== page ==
Sunday, December 06, 2015

LSD exhibits a low transport number in glass pipettes

A iontophoretic pipette is a thin metal wire in a glass cylinder, that is filled with a solution of drug. A "retaining" current is passed through the micropipette via the wire to suppress the spontaneous release of drug. A large retaining current will greatly depress the release of drug from the pipette tip, although no value of retaining current will prevent completely the diffusional efflux of drug from the ionotophoretic pipette. When the pipette is in place and the experimenter is ready to release the drug, an "ejection" current is applied. This stimulus is applied as a brief current pulse, not a steady current. There is a theoretical relationship between the ejection current and release of drug ions. The drug solution will be expelled from the tip of the pipette, depending on the amount of current passed and the drug's "transport number," which is the ratio of drug released to charge passed.
LSD has an exceptionally low transport number (t=0.02) for a chemical substance, thus most of the LSD molecules tend to stay in the pipette, even with large ejection currents. In comparison, acetylcholine and 5-HT have high transport numbers (t=0.2-0.4), and require short bursts of current to be released from the pipette.

When dealing with iontophoretic release of drugs from pipettes, we usually want to know the amount of drug released, but the value known with confidence is the ejection current. To calculate the transport number of each drug, the electrophysiologist must use pipettes that are filled with a radioactive isotope of the drug and apply different ejection currents. Then, the electrical charge (ucoulomb) in the pipette is plotted versus iontophoretic release (pmol) of drug, as shown for [3H]-LSD in the figure below. LSD-25 release from pipettes was directly proportional to the charge passed through the pipette. The transport number of LSD was obtained from this data by multiplying the slope (expressed in mol/coulomb) by Faraday's number.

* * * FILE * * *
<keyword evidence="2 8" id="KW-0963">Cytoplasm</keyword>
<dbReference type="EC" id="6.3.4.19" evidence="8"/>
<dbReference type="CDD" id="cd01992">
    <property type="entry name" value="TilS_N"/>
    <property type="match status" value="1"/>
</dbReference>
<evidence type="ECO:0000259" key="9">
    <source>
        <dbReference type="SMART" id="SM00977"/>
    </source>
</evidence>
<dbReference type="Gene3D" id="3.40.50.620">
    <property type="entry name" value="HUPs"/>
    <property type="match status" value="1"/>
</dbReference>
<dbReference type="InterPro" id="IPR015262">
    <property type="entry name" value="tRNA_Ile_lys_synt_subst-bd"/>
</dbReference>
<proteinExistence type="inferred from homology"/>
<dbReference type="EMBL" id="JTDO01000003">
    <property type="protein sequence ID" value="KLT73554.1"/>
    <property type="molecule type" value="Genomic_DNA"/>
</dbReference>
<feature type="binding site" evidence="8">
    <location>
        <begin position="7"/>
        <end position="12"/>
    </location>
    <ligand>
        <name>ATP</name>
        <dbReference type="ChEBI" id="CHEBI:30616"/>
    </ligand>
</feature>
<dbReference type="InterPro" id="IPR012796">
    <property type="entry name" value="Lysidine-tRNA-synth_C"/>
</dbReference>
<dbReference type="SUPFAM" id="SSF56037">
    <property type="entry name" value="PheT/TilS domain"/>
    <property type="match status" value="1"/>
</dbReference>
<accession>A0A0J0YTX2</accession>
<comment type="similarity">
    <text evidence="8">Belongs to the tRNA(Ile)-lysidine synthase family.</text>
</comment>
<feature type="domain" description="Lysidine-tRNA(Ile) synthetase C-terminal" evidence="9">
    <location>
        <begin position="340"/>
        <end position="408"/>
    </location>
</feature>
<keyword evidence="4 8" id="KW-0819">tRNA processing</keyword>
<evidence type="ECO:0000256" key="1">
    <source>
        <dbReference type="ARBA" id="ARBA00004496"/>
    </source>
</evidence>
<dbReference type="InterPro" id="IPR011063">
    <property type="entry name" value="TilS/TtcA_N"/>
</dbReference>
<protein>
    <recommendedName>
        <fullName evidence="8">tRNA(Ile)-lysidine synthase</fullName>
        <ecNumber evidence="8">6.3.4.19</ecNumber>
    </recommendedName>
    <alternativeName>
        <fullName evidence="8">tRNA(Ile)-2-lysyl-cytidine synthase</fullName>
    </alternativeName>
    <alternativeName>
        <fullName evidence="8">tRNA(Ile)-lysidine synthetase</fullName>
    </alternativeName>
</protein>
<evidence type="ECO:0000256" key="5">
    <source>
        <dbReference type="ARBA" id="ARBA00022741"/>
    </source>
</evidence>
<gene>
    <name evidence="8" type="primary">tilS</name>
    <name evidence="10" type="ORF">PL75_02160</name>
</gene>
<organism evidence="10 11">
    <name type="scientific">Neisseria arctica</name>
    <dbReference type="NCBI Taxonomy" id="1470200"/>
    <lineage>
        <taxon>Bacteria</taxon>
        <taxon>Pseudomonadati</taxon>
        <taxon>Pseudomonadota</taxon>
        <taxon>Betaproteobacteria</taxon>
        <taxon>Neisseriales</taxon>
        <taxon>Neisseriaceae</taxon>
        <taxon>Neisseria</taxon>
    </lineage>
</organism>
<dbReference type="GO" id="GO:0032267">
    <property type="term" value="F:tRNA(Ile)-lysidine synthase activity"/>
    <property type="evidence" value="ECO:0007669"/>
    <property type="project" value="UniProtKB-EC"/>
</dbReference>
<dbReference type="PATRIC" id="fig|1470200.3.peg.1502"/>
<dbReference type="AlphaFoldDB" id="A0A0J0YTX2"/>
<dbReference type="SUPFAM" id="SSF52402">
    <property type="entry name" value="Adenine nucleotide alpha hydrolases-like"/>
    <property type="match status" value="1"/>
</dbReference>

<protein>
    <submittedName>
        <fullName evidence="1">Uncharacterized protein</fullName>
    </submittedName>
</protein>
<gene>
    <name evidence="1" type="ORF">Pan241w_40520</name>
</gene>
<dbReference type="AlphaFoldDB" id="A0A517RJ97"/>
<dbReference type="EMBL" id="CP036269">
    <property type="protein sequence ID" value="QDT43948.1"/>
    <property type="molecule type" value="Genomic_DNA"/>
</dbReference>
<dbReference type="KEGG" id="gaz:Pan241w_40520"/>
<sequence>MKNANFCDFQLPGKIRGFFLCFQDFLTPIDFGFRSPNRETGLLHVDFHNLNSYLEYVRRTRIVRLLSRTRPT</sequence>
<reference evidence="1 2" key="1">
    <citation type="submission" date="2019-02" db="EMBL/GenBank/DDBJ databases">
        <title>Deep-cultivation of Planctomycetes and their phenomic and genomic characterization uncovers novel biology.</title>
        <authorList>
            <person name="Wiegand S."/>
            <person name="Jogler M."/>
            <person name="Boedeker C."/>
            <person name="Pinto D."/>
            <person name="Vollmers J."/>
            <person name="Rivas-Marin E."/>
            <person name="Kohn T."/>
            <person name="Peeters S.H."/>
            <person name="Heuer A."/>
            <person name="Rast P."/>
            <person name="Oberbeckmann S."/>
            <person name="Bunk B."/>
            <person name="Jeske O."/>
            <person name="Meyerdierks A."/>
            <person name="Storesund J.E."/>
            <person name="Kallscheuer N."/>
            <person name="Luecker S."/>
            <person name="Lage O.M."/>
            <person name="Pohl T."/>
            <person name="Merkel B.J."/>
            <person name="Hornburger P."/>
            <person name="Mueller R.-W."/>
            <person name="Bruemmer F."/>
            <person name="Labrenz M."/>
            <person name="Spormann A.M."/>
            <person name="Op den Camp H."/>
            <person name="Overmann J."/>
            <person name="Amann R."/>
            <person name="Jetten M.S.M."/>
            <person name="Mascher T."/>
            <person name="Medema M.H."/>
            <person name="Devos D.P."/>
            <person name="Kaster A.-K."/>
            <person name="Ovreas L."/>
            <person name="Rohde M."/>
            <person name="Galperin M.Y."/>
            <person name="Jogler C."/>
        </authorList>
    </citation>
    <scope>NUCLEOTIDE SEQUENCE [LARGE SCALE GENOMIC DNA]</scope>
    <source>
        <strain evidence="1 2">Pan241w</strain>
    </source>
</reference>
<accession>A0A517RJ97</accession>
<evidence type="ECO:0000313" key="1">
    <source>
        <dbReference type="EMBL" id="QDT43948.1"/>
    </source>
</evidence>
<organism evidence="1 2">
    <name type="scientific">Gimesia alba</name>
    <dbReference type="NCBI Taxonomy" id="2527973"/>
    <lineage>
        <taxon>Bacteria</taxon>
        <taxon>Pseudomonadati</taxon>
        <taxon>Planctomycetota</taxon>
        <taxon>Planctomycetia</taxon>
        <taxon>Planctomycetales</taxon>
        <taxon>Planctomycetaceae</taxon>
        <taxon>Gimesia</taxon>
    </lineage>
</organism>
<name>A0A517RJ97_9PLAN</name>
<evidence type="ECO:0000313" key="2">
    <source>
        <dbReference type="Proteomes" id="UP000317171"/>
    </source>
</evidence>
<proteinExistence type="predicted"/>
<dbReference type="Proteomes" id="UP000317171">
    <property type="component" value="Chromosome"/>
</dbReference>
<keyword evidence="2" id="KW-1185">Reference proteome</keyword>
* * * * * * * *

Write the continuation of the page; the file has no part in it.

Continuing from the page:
In 1974, Haigler and colleagues reported that the transport number of LSD (0.0023) was much smaller than that of 5-HT (0.219). According to these researchers, 100 nA of ejection current of LSD would be equivalent to 1 nA ejection current of 5-HT in terms of the number of drug molecules ejected.
“... since equal currents of both agents inhibit the raphe, LSD emerges as being more potent than 5-HT, molecule for molecule, on the raphe neurons." (Haigler,H.J. 1974)
Some researchers found it difficult to pass current through LSD-containing glass electrodes.
“It was often impossible to pass current through barrels containing 2% LSD 25 solution for long periods. Longer applications of LSD 25 from a 0.5% solution had a depressant action on 22 out of 35 neurons tested.” (Boakes,R.J. 1970)
Chlorpromazine and Levallorphan, a drug similar to naloxone, have low transport numbers too. The transport numbers of chlorpromazine and Levallorphan are 0.0858 and 0.0737 (Zieglgansberger et al., 1974).

A molecule's transport number is easy to measure, and it gives information about the electronic properties of a drug. There was more similarity between chlorpromazine and LSD than LSD and 5-HT. The similarity of physical properties of chlorpromazine and LSD may be due to more conjugation of the rings compared to 5-HT.


Bradley P. B. and J. M. Candy (1970). Iontophoretic release of acetylcholine, noradrenaline, 5-hydroxytryptamine and D-lysergic acid diethylamide from micropipettes. British Journal of Pharmacology 40, 194-201. 

Boakes R. J., P. B. Bradley, I. Briggs and A. Dray (1970). Antagonism of 5-hydroxytryptamine by LSD 25 in the central nervous system: a possible neuronal basis for the actions of LSD 25. British Journal of Pharmacology 40, 202-218.

Haigler H. J. and G. K. Aghajanian (1974). Lysergic acid diethylamide and serotonin: a comparison of effects on serotonergic neurons and neurons receiving a serotonergic input. The Journal of Pharmacology and Experimental Therapeutics 188, 688-699.

Zieglgansberger W., G. Sothmann and A. Herz (1974). Iontophoretic release of substances from micropipettes in vitro. Neuropharmacology 13, 417-422. 10.1016/0028-3908(74)90129-4

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